The publication in 1975 of Edward O. Wilson's Sociobiology provoked a great controversy, for in that work Wilson claimed that ethics was rooted in human biology. On the first page of the book, he asserted that our deepest intuitions of right and wrong are guided by the emotional control centers of the brain, which evolved via natural selection to help the human animal exploit opportunities and avoid threats in the natural environment. In 1998, the publication of Wilson's Consilience renewed the (...) controversy, as he continued to argue for explaining ethics through the biology of the moral sentiments.Footnotes* I am grateful to the Earhart Foundation for a research grant that supported the writing of this essay. (shrink)
The psychology of ownership is rooted in self-ownership. The human brain has an evolved interoceptive sense of owning the body that supports self-ownership and the ownership of external things as extensions of the self-owning self. In this way, evolutionary neuroscience supports a Lockean liberal conception of equal natural rights rooted in natural self-ownership.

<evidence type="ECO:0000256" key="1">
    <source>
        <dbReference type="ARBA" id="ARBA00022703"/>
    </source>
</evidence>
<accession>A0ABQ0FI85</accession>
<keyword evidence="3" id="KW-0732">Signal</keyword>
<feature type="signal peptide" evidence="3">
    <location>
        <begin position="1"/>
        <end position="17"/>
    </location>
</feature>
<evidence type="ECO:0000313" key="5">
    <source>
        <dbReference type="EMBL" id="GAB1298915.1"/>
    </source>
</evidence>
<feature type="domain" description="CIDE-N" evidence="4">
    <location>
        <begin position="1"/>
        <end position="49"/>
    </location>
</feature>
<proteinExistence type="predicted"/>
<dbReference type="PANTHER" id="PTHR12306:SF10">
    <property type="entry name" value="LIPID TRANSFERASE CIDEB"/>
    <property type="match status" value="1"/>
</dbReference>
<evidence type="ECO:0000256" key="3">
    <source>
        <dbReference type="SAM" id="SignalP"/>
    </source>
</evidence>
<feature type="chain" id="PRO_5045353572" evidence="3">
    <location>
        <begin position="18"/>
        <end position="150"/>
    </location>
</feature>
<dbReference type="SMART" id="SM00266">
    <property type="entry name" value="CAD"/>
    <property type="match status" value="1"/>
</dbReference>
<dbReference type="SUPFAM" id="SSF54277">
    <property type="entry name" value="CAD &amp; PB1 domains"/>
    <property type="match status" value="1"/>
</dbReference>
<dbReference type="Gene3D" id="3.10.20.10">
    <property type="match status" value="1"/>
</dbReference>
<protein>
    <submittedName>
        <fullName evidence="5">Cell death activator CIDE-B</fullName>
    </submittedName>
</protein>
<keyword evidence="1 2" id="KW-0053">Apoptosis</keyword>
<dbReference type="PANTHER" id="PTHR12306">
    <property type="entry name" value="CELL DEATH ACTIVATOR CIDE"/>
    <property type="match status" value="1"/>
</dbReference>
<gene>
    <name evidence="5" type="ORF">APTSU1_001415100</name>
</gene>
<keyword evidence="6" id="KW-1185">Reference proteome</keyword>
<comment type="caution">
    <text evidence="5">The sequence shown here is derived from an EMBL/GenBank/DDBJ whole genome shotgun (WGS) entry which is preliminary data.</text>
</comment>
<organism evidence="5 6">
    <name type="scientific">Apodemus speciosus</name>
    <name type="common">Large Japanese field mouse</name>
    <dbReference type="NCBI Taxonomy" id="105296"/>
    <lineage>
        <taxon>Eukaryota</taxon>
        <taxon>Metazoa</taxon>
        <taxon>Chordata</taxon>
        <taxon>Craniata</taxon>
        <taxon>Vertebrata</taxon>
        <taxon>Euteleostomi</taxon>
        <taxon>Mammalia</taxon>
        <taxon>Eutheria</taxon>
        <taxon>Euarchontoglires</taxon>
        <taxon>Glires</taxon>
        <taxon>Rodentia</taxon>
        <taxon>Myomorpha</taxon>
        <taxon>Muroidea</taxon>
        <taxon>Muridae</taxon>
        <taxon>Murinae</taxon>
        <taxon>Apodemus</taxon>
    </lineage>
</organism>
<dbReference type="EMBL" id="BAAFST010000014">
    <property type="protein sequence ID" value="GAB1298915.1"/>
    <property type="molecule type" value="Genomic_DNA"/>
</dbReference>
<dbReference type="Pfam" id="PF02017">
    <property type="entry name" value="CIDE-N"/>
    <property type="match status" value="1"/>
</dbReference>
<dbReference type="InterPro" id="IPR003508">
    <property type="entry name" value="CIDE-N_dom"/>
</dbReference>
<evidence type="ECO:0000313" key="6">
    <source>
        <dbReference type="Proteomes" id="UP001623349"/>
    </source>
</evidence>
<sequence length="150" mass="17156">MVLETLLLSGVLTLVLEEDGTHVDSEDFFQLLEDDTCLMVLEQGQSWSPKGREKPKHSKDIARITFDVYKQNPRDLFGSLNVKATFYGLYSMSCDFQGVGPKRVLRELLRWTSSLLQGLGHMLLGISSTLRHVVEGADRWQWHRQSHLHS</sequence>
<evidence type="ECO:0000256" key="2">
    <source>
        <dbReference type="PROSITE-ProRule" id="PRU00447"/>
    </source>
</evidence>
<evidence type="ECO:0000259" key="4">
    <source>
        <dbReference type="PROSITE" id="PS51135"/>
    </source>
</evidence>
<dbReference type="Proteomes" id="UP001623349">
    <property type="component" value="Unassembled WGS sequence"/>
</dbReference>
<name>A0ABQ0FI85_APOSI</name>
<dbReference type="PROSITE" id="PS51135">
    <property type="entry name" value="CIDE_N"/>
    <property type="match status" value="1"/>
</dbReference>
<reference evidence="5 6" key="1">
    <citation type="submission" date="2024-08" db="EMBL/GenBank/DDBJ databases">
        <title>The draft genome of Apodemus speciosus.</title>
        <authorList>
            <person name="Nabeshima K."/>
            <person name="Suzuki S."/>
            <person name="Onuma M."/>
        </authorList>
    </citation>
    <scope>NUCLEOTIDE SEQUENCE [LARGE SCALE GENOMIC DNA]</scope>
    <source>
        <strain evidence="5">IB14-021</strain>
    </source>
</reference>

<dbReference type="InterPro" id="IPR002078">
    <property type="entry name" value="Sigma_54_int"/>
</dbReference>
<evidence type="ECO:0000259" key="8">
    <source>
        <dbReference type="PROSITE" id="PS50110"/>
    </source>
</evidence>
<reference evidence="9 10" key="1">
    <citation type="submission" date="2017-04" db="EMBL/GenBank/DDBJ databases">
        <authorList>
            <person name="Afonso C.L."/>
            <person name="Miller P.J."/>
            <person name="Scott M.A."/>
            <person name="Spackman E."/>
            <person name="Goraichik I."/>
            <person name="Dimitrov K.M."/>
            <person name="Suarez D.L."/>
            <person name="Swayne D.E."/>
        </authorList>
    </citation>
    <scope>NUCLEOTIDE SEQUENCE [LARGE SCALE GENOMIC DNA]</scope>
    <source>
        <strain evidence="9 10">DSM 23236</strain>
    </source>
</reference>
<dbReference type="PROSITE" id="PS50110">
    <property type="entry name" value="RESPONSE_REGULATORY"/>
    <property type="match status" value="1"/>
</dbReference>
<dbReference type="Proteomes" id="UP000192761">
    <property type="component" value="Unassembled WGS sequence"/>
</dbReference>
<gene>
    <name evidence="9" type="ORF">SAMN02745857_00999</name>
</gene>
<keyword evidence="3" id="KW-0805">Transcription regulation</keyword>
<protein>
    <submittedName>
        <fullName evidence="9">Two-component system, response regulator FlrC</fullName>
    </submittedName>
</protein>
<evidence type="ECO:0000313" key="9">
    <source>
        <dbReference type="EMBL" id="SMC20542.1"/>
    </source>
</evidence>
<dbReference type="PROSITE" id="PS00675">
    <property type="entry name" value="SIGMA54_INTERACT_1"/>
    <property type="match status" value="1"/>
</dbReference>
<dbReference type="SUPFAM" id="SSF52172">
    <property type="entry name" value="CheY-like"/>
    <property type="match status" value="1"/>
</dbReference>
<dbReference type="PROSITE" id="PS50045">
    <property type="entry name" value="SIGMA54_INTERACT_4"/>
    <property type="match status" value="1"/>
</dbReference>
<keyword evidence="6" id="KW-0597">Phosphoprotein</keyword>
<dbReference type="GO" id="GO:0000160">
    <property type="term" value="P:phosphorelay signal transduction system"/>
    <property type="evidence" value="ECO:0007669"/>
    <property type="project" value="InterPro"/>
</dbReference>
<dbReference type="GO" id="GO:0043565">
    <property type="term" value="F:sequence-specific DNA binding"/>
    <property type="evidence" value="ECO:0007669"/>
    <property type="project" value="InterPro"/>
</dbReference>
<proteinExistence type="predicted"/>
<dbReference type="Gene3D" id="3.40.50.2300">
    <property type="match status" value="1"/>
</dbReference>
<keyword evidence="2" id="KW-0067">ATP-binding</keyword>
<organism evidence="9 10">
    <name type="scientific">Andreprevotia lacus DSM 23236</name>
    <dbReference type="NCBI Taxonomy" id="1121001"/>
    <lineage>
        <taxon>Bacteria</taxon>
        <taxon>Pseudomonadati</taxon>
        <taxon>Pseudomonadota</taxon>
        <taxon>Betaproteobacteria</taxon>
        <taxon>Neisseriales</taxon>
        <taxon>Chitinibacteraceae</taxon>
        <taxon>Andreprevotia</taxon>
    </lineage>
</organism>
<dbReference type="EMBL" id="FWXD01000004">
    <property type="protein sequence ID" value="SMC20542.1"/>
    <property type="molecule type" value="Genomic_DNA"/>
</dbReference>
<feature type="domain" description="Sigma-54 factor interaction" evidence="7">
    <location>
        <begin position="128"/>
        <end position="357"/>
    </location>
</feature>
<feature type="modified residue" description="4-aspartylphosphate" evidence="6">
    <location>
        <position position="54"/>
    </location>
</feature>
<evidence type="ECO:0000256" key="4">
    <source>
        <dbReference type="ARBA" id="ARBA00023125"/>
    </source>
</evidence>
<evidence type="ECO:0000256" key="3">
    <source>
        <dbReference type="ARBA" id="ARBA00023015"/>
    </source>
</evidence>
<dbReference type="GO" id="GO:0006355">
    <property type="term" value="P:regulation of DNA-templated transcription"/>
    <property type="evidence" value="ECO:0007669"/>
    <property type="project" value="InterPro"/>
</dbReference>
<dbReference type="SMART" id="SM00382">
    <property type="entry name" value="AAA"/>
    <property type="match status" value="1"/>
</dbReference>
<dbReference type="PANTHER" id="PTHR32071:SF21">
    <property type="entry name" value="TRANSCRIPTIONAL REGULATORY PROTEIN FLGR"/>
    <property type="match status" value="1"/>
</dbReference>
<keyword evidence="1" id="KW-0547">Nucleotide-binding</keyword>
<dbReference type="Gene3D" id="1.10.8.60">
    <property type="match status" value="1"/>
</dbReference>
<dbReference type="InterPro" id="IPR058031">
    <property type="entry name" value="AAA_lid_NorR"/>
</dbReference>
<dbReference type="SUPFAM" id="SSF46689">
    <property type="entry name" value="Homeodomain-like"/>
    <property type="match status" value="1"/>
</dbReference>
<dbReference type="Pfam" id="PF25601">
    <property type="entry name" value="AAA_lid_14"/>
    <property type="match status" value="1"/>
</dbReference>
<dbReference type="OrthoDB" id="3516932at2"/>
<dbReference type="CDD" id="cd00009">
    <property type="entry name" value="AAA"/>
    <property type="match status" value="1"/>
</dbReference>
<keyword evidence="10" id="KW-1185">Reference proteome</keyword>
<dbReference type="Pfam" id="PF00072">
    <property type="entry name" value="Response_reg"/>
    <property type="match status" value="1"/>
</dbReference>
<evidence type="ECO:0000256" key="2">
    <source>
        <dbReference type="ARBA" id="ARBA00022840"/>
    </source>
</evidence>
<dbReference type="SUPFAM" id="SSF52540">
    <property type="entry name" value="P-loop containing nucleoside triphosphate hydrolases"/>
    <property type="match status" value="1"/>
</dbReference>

Responding to volatile criticisms frequently leveled at Leo Strauss and those he influenced, the prominent contributors to this volume demonstrate the profound influence that Strauss and his students have exerted on American liberal democracy and contemporary political thought. By stressing the enduring vitality of classic books and by articulating the theoretical and practical flaws of relativism and historicism, the contributors argue that Strauss and the Straussians have identified fundamental crises of modernity and liberal democracy.
Unlike physics and chemistry, the behavioral sciences are historical sciences that explain the fuzzy complexity of social life through historical narratives. Unifying the behavioral sciences through evolutionary game theory would require a nested hierarchy of three kinds of historical narratives: natural history, cultural history, and biographical history. (Published Online April 27 2007).
There has been a resurgence of Darwinian naturalism in political theory, as manifested in the recent work of political scientists such as Roger D. Masters, Robert J. McShea, and James Q. Wilson. They belong to an intellectual tradition that includes not only Charles Darwin but also Aristotle and David Hume. Although most political scientists believe Darwinian social theory has been refuted, their objections rest on three false dichotomies: facts versus values, nature versus freedom, and nature versus nurture. Rejecting these dichotomies (...) would allow the social sciences to be linked to the natural sciences through Darwinian biology. (shrink)